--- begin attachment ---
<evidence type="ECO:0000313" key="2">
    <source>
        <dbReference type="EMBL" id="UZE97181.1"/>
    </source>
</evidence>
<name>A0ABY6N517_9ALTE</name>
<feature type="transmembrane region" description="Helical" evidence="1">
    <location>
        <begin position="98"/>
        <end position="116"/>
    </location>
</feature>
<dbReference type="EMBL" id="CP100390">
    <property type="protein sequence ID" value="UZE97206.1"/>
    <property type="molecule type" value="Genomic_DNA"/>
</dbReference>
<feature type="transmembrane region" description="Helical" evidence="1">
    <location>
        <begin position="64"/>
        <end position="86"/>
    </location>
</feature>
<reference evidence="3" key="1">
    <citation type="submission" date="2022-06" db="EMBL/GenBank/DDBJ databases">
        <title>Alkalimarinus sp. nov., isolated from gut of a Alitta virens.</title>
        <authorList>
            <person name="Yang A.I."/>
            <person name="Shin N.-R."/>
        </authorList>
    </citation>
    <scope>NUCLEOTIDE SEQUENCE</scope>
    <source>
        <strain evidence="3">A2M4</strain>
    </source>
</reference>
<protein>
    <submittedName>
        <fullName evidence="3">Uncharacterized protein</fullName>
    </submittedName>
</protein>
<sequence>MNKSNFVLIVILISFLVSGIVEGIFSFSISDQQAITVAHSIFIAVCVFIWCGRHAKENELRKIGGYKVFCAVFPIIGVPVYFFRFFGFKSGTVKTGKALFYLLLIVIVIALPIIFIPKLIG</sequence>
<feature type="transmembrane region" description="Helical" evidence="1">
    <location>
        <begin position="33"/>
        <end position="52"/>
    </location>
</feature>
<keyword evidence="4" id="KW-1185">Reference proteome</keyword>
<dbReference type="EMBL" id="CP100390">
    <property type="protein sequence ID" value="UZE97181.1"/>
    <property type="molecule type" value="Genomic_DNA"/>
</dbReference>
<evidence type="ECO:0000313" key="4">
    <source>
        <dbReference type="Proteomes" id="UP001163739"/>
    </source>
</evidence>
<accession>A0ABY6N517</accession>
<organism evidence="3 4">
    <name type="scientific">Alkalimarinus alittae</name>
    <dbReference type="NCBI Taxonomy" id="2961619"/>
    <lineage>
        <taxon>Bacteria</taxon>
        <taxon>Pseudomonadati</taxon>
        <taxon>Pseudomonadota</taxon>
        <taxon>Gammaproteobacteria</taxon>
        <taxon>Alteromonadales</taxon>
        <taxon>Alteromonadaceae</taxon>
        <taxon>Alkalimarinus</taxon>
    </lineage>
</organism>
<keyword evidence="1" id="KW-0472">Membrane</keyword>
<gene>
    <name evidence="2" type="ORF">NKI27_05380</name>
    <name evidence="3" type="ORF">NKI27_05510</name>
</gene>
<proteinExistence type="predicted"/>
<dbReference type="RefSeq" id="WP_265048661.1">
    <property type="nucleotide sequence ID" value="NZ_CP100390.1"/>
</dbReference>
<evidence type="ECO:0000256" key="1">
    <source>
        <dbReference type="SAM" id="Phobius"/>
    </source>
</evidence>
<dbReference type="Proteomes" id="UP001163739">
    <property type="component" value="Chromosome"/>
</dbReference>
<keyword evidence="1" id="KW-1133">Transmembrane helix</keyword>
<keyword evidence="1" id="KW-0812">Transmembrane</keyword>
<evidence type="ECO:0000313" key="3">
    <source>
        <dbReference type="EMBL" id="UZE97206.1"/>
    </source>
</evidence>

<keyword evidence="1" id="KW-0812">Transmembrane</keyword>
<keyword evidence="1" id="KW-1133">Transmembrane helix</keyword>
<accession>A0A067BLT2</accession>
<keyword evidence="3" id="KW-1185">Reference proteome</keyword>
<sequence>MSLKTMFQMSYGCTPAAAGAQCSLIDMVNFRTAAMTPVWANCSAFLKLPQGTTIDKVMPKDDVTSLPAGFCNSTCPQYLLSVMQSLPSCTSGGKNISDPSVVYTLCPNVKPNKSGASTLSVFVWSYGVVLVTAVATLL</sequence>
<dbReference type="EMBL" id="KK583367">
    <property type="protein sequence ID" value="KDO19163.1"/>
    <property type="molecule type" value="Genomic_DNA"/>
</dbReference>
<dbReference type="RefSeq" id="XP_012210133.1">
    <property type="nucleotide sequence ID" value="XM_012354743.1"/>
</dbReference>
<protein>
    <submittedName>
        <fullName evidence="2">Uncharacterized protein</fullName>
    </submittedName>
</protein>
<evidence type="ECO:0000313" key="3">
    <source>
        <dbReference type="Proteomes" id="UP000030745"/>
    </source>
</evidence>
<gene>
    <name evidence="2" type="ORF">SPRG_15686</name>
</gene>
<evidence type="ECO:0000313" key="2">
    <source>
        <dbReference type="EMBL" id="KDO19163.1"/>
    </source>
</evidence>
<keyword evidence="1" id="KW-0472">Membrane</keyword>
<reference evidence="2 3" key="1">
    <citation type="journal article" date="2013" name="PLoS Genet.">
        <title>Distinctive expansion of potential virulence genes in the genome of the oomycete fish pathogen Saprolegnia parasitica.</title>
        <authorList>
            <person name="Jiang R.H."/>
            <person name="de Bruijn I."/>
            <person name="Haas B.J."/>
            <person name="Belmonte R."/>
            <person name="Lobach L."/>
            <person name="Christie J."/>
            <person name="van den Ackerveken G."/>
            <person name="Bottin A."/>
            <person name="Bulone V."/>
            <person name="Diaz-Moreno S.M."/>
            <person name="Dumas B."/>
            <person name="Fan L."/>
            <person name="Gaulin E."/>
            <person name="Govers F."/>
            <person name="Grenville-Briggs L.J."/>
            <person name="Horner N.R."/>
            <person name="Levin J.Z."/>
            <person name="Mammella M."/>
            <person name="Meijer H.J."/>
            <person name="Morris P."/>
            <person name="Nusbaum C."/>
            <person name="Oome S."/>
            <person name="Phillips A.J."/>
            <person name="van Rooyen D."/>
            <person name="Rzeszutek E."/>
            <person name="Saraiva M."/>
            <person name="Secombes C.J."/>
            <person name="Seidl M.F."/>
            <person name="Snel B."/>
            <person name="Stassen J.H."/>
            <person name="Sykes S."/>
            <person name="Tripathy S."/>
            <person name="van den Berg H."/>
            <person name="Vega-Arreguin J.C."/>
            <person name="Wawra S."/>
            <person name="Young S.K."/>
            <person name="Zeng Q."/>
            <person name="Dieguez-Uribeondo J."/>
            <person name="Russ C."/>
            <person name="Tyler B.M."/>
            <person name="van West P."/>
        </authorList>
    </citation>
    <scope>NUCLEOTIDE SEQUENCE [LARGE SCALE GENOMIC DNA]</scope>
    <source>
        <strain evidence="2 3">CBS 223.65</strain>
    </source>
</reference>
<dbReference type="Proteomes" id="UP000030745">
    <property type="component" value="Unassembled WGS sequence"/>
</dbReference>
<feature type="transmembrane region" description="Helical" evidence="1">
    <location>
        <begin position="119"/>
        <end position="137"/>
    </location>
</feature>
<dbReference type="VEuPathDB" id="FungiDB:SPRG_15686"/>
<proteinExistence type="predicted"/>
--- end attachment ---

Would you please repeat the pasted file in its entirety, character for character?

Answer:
<evidence type="ECO:0000313" key="2">
    <source>
        <dbReference type="EMBL" id="UZE97181.1"/>
    </source>
</evidence>
<name>A0ABY6N517_9ALTE</name>
<feature type="transmembrane region" description="Helical" evidence="1">
    <location>
        <begin position="98"/>
        <end position="116"/>
    </location>
</feature>
<dbReference type="EMBL" id="CP100390">
    <property type="protein sequence ID" value="UZE97206.1"/>
    <property type="molecule type" value="Genomic_DNA"/>
</dbReference>
<feature type="transmembrane region" description="Helical" evidence="1">
    <location>
        <begin position="64"/>
        <end position="86"/>
    </location>
</feature>
<reference evidence="3" key="1">
    <citation type="submission" date="2022-06" db="EMBL/GenBank/DDBJ databases">
        <title>Alkalimarinus sp. nov., isolated from gut of a Alitta virens.</title>
        <authorList>
            <person name="Yang A.I."/>
            <person name="Shin N.-R."/>
        </authorList>
    </citation>
    <scope>NUCLEOTIDE SEQUENCE</scope>
    <source>
        <strain evidence="3">A2M4</strain>
    </source>
</reference>
<protein>
    <submittedName>
        <fullName evidence="3">Uncharacterized protein</fullName>
    </submittedName>
</protein>
<sequence>MNKSNFVLIVILISFLVSGIVEGIFSFSISDQQAITVAHSIFIAVCVFIWCGRHAKENELRKIGGYKVFCAVFPIIGVPVYFFRFFGFKSGTVKTGKALFYLLLIVIVIALPIIFIPKLIG</sequence>
<feature type="transmembrane region" description="Helical" evidence="1">
    <location>
        <begin position="33"/>
        <end position="52"/>
    </location>
</feature>
<keyword evidence="4" id="KW-1185">Reference proteome</keyword>
<dbReference type="EMBL" id="CP100390">
    <property type="protein sequence ID" value="UZE97181.1"/>
    <property type="molecule type" value="Genomic_DNA"/>
</dbReference>
<evidence type="ECO:0000313" key="4">
    <source>
        <dbReference type="Proteomes" id="UP001163739"/>
    </source>
</evidence>
<accession>A0ABY6N517</accession>
<organism evidence="3 4">
    <name type="scientific">Alkalimarinus alittae</name>
    <dbReference type="NCBI Taxonomy" id="2961619"/>
    <lineage>
        <taxon>Bacteria</taxon>
        <taxon>Pseudomonadati</taxon>
        <taxon>Pseudomonadota</taxon>
        <taxon>Gammaproteobacteria</taxon>
        <taxon>Alteromonadales</taxon>
        <taxon>Alteromonadaceae</taxon>
        <taxon>Alkalimarinus</taxon>
    </lineage>
</organism>
<keyword evidence="1" id="KW-0472">Membrane</keyword>
<gene>
    <name evidence="2" type="ORF">NKI27_05380</name>
    <name evidence="3" type="ORF">NKI27_05510</name>
</gene>
<proteinExistence type="predicted"/>
<dbReference type="RefSeq" id="WP_265048661.1">
    <property type="nucleotide sequence ID" value="NZ_CP100390.1"/>
</dbReference>
<evidence type="ECO:0000256" key="1">
    <source>
        <dbReference type="SAM" id="Phobius"/>
    </source>
</evidence>
<dbReference type="Proteomes" id="UP001163739">
    <property type="component" value="Chromosome"/>
</dbReference>
<keyword evidence="1" id="KW-1133">Transmembrane helix</keyword>
<keyword evidence="1" id="KW-0812">Transmembrane</keyword>
<evidence type="ECO:0000313" key="3">
    <source>
        <dbReference type="EMBL" id="UZE97206.1"/>
    </source>
</evidence>

<keyword evidence="1" id="KW-0812">Transmembrane</keyword>
<keyword evidence="1" id="KW-1133">Transmembrane helix</keyword>
<accession>A0A067BLT2</accession>
<keyword evidence="3" id="KW-1185">Reference proteome</keyword>
<sequence>MSLKTMFQMSYGCTPAAAGAQCSLIDMVNFRTAAMTPVWANCSAFLKLPQGTTIDKVMPKDDVTSLPAGFCNSTCPQYLLSVMQSLPSCTSGGKNISDPSVVYTLCPNVKPNKSGASTLSVFVWSYGVVLVTAVATLL</sequence>
<dbReference type="EMBL" id="KK583367">
    <property type="protein sequence ID" value="KDO19163.1"/>
    <property type="molecule type" value="Genomic_DNA"/>
</dbReference>
<dbReference type="RefSeq" id="XP_012210133.1">
    <property type="nucleotide sequence ID" value="XM_012354743.1"/>
</dbReference>
<protein>
    <submittedName>
        <fullName evidence="2">Uncharacterized protein</fullName>
    </submittedName>
</protein>
<evidence type="ECO:0000313" key="3">
    <source>
        <dbReference type="Proteomes" id="UP000030745"/>
    </source>
</evidence>
<gene>
    <name evidence="2" type="ORF">SPRG_15686</name>
</gene>
<evidence type="ECO:0000313" key="2">
    <source>
        <dbReference type="EMBL" id="KDO19163.1"/>
    </source>
</evidence>
<keyword evidence="1" id="KW-0472">Membrane</keyword>
<reference evidence="2 3" key="1">
    <citation type="journal article" date="2013" name="PLoS Genet.">
        <title>Distinctive expansion of potential virulence genes in the genome of the oomycete fish pathogen Saprolegnia parasitica.</title>
        <authorList>
            <person name="Jiang R.H."/>
            <person name="de Bruijn I."/>
            <person name="Haas B.J."/>
            <person name="Belmonte R."/>
            <person name="Lobach L."/>
            <person name="Christie J."/>
            <person name="van den Ackerveken G."/>
            <person name="Bottin A."/>
            <person name="Bulone V."/>
            <person name="Diaz-Moreno S.M."/>
            <person name="Dumas B."/>
            <person name="Fan L."/>
            <person name="Gaulin E."/>
            <person name="Govers F."/>
            <person name="Grenville-Briggs L.J."/>
            <person name="Horner N.R."/>
            <person name="Levin J.Z."/>
            <person name="Mammella M."/>
            <person name="Meijer H.J."/>
            <person name="Morris P."/>
            <person name="Nusbaum C."/>
            <person name="Oome S."/>
            <person name="Phillips A.J."/>
            <person name="van Rooyen D."/>
            <person name="Rzeszutek E."/>
            <person name="Saraiva M."/>
            <person name="Secombes C.J."/>
            <person name="Seidl M.F."/>
            <person name="Snel B."/>
            <person name="Stassen J.H."/>
            <person name="Sykes S."/>
            <person name="Tripathy S."/>
            <person name="van den Berg H."/>
            <person name="Vega-Arreguin J.C."/>
            <person name="Wawra S."/>
            <person name="Young S.K."/>
            <person name="Zeng Q."/>
            <person name="Dieguez-Uribeondo J."/>
            <person name="Russ C."/>
            <person name="Tyler B.M."/>
            <person name="van West P."/>
        </authorList>
    </citation>
    <scope>NUCLEOTIDE SEQUENCE [LARGE SCALE GENOMIC DNA]</scope>
    <source>
        <strain evidence="2 3">CBS 223.65</strain>
    </source>
</reference>
<dbReference type="Proteomes" id="UP000030745">
    <property type="component" value="Unassembled WGS sequence"/>
</dbReference>
<feature type="transmembrane region" description="Helical" evidence="1">
    <location>
        <begin position="119"/>
        <end position="137"/>
    </location>
</feature>
<dbReference type="VEuPathDB" id="FungiDB:SPRG_15686"/>
<proteinExistence type="predicted"/>